NASW has joined the Leadership Conference on Civil and Human Rights in supporting efforts that ensure broadband Internet access is available to all residents.
Earlier this year, Federal Communications Commission Chairman Julius Genachowski testified at a Senate Commerce Committee hearing that the FCC’s latest national broadband plan is critical to bridging the digital divide that disproportionately affects rural communities, low-income families, minorities, seniors, tribal communities and those with disabilities.
Genachowski said the plan lays out a roadmap to tackle vital inclusion challenges so that everyone can enjoy the benefits of broadband.
The average broadband speed in the U.S. is about 4 megabits per second, placing the nation 18th in the world for broadband speeds.
The FCC’s national broadband plan aims to increase affordable broadband speeds to 100 megabits per second to 100 million households and increase broadband speed to at least 1 gigabit for one library, school or other public anchor institution in every community. Currently, 93 million Americans, including 13 million children, are not connected to broadband at home, Genachowski said.
NASW Executive Director Elizabeth J. Clark said at different times in American history, the government has stepped in to ensure people receive electricity, water, sewers and phones — all in the name of improving health and safety.
“Broadband is just as important,” Clark said. “Many services are becoming accessible online only, especially with the rising costs of postage and printing.”
Civil rights groups, including the Leadership Conference Education Fund, have argued that the federal government must address the digital divide because of the serious consequences it could have for disadvantaged minority groups as computer and technological skills become increasingly important in all spheres of American life.
Social worker Diana Stroud, a member of the NASW Board of Directors, is an assistant dean for Alumni Affairs and Advancement at the Graduate School of Library and Information Science at the University of Illinois at Urbana-Champaign. She is also a part-time medical social worker at Provena Covenant Medical Center. She said the adage “information is power” is as vital as ever.
“If you can help communities learn how to gather their own information and use it in a way to advocate for their needs and development of the community, then they will develop in such a way that they are self-sufficient and in control of their own destiny,” she said.
Stroud is assisting Kate Williams, assistant professor at the Graduate School of Library and Information Science, with a research project that examines the use of “CyberNavigators” at Chicago Public Libraries. These navigators assist patrons in using the library’s computers and Internet connection. These skills are vital in applying for such things as food stamps, social security and other needs, Stroud explained.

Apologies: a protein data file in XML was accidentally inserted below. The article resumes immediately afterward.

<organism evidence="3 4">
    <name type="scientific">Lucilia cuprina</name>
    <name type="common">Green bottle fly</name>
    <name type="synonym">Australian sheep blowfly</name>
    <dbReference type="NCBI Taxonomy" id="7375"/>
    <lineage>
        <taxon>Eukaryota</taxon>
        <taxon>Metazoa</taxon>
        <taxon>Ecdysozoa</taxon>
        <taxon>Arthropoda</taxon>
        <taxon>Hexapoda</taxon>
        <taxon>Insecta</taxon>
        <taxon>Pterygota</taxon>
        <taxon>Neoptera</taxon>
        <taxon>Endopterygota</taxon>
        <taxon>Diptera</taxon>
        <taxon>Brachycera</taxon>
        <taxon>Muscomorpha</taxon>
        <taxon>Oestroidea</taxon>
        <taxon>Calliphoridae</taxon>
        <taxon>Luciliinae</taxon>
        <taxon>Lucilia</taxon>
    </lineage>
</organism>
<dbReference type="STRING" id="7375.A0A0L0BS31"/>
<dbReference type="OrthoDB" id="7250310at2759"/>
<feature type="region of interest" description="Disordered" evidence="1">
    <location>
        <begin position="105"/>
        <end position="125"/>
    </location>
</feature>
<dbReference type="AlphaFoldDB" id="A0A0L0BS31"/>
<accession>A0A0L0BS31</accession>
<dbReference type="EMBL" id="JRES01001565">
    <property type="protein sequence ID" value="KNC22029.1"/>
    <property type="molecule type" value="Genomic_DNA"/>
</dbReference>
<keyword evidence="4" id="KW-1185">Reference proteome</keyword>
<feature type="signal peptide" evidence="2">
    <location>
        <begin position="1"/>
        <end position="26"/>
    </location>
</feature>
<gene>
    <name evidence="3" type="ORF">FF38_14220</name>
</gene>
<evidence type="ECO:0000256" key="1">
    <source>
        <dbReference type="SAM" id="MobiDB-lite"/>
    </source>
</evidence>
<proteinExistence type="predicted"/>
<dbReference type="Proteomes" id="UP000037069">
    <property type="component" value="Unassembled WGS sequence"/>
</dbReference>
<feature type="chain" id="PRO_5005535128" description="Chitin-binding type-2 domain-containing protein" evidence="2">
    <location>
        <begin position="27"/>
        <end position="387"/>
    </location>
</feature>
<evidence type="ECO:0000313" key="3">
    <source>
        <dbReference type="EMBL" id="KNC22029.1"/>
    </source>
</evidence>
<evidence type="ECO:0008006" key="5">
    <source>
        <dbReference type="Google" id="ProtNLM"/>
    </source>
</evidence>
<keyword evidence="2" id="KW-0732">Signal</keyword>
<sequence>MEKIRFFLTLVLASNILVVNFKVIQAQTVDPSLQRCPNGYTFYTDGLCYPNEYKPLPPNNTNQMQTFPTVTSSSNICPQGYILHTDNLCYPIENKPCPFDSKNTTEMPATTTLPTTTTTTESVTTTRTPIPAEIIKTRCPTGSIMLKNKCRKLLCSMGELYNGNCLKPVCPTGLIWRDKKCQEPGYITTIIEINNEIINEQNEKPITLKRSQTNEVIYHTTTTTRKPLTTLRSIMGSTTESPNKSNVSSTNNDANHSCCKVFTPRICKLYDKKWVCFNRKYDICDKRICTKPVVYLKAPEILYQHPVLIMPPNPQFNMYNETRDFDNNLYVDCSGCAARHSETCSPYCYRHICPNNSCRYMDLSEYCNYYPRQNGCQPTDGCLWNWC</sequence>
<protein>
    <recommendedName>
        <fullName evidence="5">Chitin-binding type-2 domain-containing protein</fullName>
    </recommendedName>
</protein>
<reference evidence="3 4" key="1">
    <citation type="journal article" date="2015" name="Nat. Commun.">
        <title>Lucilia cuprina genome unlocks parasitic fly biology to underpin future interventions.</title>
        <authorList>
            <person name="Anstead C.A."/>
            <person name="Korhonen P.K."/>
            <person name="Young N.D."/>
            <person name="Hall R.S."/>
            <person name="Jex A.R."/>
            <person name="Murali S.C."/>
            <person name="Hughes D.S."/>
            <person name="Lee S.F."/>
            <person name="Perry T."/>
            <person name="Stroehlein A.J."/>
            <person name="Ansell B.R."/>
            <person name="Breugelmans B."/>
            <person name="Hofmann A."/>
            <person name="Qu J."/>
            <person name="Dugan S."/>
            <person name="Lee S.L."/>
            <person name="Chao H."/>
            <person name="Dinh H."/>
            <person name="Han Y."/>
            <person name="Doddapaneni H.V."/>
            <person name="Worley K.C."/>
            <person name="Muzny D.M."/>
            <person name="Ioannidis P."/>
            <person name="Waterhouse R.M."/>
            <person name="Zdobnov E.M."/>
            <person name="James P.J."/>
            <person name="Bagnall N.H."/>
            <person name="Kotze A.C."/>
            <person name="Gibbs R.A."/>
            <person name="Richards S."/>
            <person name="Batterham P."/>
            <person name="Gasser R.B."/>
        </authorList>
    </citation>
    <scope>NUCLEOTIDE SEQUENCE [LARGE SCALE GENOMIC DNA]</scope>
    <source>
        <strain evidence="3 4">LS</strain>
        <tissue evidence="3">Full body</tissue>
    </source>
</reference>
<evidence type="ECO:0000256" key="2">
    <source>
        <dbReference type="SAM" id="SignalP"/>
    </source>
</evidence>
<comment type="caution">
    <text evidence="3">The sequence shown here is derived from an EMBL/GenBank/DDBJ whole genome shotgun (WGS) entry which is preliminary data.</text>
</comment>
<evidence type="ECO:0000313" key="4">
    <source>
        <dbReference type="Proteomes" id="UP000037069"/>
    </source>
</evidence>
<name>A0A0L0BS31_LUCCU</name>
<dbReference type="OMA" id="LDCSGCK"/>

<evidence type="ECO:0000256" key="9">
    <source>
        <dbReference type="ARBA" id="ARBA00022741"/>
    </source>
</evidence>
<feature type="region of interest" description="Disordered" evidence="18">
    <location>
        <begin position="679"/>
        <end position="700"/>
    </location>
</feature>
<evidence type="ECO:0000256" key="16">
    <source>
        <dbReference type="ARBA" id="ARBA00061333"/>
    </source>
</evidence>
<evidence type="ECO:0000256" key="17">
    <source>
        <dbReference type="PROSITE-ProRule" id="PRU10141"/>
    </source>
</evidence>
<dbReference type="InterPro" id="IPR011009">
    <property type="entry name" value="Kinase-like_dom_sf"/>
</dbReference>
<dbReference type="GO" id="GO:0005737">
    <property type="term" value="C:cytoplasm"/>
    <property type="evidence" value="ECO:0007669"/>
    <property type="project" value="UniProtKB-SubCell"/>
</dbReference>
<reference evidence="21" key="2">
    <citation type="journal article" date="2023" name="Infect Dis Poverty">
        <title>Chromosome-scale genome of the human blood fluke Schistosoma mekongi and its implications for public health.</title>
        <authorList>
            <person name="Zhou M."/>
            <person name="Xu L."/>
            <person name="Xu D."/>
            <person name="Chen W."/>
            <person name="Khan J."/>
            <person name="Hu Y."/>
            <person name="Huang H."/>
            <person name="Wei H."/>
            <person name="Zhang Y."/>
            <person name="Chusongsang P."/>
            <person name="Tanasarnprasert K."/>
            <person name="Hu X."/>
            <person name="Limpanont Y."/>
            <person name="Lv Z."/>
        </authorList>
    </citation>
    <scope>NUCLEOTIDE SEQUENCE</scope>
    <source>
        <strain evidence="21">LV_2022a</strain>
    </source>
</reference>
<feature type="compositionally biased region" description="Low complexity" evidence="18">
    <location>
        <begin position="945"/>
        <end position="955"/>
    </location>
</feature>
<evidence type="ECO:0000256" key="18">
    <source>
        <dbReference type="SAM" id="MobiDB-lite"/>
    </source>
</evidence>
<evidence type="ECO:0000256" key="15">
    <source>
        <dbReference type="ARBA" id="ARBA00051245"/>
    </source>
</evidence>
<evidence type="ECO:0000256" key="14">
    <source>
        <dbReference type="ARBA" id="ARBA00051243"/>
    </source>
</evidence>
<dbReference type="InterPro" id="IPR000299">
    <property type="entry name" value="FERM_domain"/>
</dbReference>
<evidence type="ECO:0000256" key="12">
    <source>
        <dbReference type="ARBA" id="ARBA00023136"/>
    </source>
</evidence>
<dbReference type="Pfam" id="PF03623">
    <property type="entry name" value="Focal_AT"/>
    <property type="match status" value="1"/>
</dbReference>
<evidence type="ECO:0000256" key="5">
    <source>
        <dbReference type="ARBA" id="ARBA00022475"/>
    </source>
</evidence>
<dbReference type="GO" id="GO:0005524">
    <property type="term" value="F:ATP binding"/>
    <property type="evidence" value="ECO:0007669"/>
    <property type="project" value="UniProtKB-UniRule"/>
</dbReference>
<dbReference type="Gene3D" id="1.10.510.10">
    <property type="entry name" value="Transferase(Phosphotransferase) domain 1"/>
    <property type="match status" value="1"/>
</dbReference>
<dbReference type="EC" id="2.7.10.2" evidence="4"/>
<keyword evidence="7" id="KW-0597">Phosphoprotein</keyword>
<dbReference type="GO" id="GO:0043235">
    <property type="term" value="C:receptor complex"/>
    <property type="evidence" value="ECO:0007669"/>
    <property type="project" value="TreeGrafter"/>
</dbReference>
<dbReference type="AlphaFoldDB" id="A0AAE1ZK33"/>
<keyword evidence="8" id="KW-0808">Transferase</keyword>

The majority of people have access to the Internet only through public places, she said. “Currently we pay for the Internet to be brought into our homes by a commercial company,” Stroud added. “More and more people are not able to afford the cost.”
She noted that in rural communities, people without high-speed Internet may miss out on advancing health services. “New technology will allow physicians to monitor their patients through the Internet,” she said.
Williams said her research project examines how people in local communities are making the transition into the digital age. “Libraries are the center of this because they provide public computing and access to the Internet,” Williams said. “We are observing how librarians help this along.”
So far, research shows a positive outcome for patrons when a CyberNavigator is on staff.
How vital is Internet access? For one thing, Williams said a person is limited in seeking employment without it. “From minimum-wage service jobs on up the ladder, applications are only accepted online,” she said. “Dial-up Internet just does not work for today’s Internet, and fast Internet — broadband — is just not available everywhere, despite what any given ad may seem to say.”
Williams said social workers need to know that the Internet is a social work tool and they need to know how best to direct clients on the Web.
She said social workers can advocate for broadband fairness by “cyberorganizing” — pulling together online resources that can assist clients with their needs. “A critical connection may be a click away, but you have got to know where to click,” Williams said. “Social work students would benefit from taking a course or two in an information school or a communications department.”
Social workers can also help by knowing their “cyberlandscape,” Williams explained. Asking people where they access the Internet and at what cost are two good places to start, she said.
The FCC’s Genachowski noted in his report to the Senate Commerce Committee that broadband access and digital literacy are essential to participate in the economy and democracy. “The FCC has submitted a plan for action, and a call to action that these times demand,” he said.